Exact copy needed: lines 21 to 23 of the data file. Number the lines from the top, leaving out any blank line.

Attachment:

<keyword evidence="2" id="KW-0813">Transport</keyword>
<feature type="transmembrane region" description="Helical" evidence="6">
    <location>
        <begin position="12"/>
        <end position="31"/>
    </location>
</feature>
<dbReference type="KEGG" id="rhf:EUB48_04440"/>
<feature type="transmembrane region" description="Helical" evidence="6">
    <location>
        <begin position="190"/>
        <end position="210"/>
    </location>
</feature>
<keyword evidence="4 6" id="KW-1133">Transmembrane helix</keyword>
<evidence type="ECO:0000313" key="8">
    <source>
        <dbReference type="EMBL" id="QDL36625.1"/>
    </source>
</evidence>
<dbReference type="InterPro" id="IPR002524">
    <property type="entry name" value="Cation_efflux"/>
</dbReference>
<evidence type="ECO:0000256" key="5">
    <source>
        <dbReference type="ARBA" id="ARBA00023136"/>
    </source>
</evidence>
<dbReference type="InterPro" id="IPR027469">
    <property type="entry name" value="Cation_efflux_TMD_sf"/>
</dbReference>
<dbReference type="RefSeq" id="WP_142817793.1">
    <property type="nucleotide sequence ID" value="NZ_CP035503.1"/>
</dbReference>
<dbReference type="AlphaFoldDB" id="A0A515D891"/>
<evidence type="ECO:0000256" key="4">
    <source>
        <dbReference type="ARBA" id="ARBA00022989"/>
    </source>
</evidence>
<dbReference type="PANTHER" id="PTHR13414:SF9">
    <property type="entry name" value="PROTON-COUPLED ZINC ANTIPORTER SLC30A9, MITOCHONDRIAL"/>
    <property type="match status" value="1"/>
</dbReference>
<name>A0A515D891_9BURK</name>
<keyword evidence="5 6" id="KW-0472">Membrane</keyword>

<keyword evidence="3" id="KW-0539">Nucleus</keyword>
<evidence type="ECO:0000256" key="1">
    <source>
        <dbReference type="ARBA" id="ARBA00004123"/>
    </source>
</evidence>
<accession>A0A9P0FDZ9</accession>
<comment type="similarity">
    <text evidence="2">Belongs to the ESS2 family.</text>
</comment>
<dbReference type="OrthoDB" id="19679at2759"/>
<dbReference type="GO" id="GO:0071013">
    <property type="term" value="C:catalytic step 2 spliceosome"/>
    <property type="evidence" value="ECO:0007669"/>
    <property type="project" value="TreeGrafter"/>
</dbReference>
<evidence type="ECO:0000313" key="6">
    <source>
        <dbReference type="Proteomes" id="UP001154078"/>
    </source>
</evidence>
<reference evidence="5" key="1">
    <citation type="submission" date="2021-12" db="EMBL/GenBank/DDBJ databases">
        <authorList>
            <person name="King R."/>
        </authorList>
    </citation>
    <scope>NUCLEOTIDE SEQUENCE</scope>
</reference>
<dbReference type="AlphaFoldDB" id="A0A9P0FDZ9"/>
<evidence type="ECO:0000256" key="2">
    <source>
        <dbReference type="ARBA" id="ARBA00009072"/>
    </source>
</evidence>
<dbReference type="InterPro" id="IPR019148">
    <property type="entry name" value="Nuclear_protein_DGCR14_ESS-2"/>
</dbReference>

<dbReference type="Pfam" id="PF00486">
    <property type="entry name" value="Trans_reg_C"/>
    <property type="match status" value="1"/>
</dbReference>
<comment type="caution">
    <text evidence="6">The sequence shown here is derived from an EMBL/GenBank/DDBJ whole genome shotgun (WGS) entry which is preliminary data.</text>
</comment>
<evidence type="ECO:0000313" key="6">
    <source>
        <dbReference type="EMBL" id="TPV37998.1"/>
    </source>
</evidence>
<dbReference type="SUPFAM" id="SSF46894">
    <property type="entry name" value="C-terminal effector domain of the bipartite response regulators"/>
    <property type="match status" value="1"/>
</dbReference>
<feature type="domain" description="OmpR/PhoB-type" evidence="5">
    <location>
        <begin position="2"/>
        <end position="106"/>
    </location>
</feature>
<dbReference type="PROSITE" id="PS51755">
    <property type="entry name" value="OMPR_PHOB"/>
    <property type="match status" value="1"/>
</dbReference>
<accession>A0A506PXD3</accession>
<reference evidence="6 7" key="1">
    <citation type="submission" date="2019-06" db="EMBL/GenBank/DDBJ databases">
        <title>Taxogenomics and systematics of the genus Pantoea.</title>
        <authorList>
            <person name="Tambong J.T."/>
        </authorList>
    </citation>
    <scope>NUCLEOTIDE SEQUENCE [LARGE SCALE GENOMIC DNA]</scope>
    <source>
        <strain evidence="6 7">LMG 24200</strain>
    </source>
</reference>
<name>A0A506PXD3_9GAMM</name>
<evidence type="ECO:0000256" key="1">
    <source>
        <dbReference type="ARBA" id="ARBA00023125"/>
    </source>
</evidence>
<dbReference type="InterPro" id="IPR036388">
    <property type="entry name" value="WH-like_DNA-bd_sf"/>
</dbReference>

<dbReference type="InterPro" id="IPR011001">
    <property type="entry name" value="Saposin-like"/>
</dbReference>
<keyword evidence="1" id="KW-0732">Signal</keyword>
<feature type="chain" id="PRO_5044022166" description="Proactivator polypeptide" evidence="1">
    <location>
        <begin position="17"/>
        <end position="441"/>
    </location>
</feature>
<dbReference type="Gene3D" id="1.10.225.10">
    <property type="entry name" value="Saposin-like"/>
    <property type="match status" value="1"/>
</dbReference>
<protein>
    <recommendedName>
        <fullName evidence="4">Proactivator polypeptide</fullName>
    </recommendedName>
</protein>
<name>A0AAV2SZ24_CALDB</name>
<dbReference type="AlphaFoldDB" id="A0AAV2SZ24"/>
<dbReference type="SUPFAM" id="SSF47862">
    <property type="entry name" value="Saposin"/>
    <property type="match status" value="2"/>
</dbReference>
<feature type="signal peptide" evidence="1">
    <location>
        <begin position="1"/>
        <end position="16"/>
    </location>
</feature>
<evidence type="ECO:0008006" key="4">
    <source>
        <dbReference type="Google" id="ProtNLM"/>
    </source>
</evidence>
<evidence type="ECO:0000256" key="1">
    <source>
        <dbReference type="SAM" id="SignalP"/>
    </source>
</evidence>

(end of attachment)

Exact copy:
<dbReference type="InterPro" id="IPR002524">
    <property type="entry name" value="Cation_efflux"/>
</dbReference>